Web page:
Anxiety is a message that tells us to pay attention… ‘Be ready for what’s coming next’. It’s a helpful message, but sometimes people have too much of that message. They are trying to ‘stay ready’ all the time, and that results in anxiety. Unfortunately, anxiety in children is on the rise, but fortunately, there are techniques to help.

We hope this month’s Mini POP-UP Kit gives you and the little ones in your life some tools for actively increasing calm and lowering anxiety in your life.

According to a 2017 research study, belly breaths (the kind you’ll practice in the activity) are shown to significantly lower cortisol levels AND heighten attention levels. 

Kitchen Table Question:

How does it feel when you take a big, deep breath?

You Can Calm!
Anxiety is a message that tells us to pay attention: ‘Be ready’. Sometimes people have too much of that message, so they are trying to ‘stay ready’ all the time. It’s good to learn techniques to help you bring that ‘readiness’ and ‘relaxation’ into balance, then you can be present and focused.
Materials: A paper grocery bag or cereal box, a piece of paper, crayons/colored pencils/ markers
Children and adults will practice techniques for relaxing and releasing stress by mimicking what the body does in stress.

Play the ‘Bag Game’ to get your heart rate up. All you need is a paper grocery bag or cereal box. Here are the instructions:

    1. Place the empty bag, open, on a mat or paper on the floor.
    2. Standing on one foot, each player must pick up the bag using only their mouth. When they pick it up, they rip off the part that touched their mouth, thus making it lower and lower to the ground as people succeed!
    3. Once a player’s foot or hand touches the ground, they are eliminated from the game. The last person standing wins!

Now comes the educational part: Ask the kids how they feel after finishing the game. Where in their body do they feel? For example, is their heart beating faster? Are they breathing less deeply and more quickly? Are their muscles tense? While they may not be feeling anxiety right now, the physiological symptoms are very similar to excitement.

Ask them to draw an outline of their body and color in where they are feeling these effects on their body (for example, if the feel their heart beating hard, then they might draw sharp bright lines around the their heart).

Now, they can experiment with how and where they feel these effects. Ask them to close their eyes, sit or lay down, and take five BIG breaths filling up their belly all the way.

Ask them to draw a new outline of their body, and color in how and where they feel now. Discuss the questions below.

Were you able to change where and how you feel the effects? If you can change these effects, you can also change the effects of your feelings. How might you do that?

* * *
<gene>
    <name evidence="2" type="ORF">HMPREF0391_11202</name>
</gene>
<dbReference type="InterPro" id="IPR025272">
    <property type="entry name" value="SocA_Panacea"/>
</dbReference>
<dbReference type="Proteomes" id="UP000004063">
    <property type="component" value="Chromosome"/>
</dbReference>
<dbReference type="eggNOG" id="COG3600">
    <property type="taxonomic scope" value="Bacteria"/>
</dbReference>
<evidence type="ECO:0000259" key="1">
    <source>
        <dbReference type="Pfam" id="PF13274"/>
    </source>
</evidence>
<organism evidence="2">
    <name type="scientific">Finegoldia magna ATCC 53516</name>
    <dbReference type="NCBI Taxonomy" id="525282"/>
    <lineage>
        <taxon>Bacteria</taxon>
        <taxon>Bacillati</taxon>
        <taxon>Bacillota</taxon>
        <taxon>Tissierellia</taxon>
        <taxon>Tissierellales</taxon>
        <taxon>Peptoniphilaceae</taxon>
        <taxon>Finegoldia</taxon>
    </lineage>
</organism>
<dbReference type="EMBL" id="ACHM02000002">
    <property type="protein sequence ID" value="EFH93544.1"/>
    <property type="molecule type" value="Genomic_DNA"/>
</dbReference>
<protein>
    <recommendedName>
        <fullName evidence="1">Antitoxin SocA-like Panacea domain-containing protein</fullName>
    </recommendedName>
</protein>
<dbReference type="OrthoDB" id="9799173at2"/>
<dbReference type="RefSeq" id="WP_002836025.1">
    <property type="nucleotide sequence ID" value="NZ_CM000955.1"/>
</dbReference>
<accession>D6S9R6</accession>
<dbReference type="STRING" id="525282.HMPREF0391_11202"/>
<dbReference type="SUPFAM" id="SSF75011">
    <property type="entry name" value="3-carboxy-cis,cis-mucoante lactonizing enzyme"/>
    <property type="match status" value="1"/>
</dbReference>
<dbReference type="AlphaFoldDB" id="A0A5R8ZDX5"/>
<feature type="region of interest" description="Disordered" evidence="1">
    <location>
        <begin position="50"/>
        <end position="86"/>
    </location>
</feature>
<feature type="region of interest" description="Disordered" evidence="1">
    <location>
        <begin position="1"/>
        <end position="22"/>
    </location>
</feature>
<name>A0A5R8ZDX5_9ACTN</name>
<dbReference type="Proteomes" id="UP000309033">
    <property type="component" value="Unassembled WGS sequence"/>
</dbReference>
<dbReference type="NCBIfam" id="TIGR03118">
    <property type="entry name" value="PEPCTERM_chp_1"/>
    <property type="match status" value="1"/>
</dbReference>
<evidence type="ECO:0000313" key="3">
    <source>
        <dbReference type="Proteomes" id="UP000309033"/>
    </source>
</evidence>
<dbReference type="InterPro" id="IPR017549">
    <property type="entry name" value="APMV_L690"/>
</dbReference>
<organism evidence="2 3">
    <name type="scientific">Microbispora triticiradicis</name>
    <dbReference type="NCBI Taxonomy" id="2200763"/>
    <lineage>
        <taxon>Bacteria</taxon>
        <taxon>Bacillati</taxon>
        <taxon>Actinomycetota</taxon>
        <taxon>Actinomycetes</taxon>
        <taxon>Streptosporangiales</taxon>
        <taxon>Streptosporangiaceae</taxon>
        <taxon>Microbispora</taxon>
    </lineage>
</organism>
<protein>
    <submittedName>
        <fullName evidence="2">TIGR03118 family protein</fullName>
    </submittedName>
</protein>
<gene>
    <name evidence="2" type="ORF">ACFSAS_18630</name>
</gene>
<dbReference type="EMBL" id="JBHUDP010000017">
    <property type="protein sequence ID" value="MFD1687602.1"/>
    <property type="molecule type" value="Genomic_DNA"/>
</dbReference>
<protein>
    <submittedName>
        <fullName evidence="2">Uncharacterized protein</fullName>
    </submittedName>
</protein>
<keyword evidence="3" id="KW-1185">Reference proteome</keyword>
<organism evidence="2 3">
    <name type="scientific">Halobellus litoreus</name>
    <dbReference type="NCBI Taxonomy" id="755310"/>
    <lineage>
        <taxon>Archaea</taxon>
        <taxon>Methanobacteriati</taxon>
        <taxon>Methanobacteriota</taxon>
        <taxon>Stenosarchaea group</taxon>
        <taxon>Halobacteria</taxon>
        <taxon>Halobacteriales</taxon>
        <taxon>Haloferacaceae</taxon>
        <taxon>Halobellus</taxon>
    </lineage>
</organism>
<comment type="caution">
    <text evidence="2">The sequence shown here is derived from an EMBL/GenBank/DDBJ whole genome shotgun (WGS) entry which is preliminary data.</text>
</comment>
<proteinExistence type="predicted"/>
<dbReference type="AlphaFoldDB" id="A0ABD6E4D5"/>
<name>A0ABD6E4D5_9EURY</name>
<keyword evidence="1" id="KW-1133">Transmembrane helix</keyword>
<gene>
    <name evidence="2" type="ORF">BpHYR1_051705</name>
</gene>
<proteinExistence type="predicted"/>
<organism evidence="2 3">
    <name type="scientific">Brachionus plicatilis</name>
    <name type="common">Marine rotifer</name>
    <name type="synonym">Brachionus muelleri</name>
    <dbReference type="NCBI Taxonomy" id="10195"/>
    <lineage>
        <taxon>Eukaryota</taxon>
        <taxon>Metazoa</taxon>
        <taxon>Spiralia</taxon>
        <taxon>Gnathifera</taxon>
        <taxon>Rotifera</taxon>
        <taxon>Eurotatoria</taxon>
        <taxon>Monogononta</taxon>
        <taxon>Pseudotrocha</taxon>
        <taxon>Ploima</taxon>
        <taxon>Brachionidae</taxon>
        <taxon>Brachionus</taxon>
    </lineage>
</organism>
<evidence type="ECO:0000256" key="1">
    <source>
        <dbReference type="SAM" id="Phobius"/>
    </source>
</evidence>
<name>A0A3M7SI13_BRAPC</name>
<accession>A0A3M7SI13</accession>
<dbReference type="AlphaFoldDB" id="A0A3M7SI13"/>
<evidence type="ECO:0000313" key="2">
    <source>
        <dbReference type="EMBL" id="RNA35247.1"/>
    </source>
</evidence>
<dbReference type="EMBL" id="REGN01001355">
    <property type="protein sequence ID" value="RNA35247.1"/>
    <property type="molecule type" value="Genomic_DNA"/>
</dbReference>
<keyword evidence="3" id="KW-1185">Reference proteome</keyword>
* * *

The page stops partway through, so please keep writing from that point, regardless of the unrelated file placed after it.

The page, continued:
We looked at the physical effects of the paper-bag-game. When you feel anxious or worried, where do you feel that in your bodies?
Research says that anxiety and excitement affect our bodies in similar ways. How about when you feel excited — where and how do you feel that?

Brainstorm times when you feel too much anxiety. When might doing this deep breathing be useful?

How could we signal to each other when one of us needs to take some deep breaths when we are feeling too worried? For example, a code word, body motion, or secret handshake?

For the Little Ones
by Karen Young
A fantastic book to help children understand what actually happens in their brain when they experience anxiety. Kids can do amazing things with the right information. Understanding why anxiety feels the way it does, and where the physical symptoms come from, is a powerful step in turning anxiety around. Best for kids 5 years+
 by Julia Cook
This fun and humorous book addresses the problem of anxiety in a way that relates to children of all ages. It offers creative strategies for parents and teachers to use that can lessen the severity of anxiety. The goal of the book is to give children the tools needed to feel more in control of their anxiety. For those worries that are not in anyone’s control (i.e. the weather) a worry hat is introduced. A fun read for Wilmas of all ages!
For the Bigger Ones
Janine Halloran
A workbook that tweens and teens can work through on their own; it offers over 75 coping techniques for managing stress, anger, and anxiety.
Natasha Daniels
Written by a therapist who has first hand experience with anxiety, this book is short and to the point. This book is geared towards the teenage experience.


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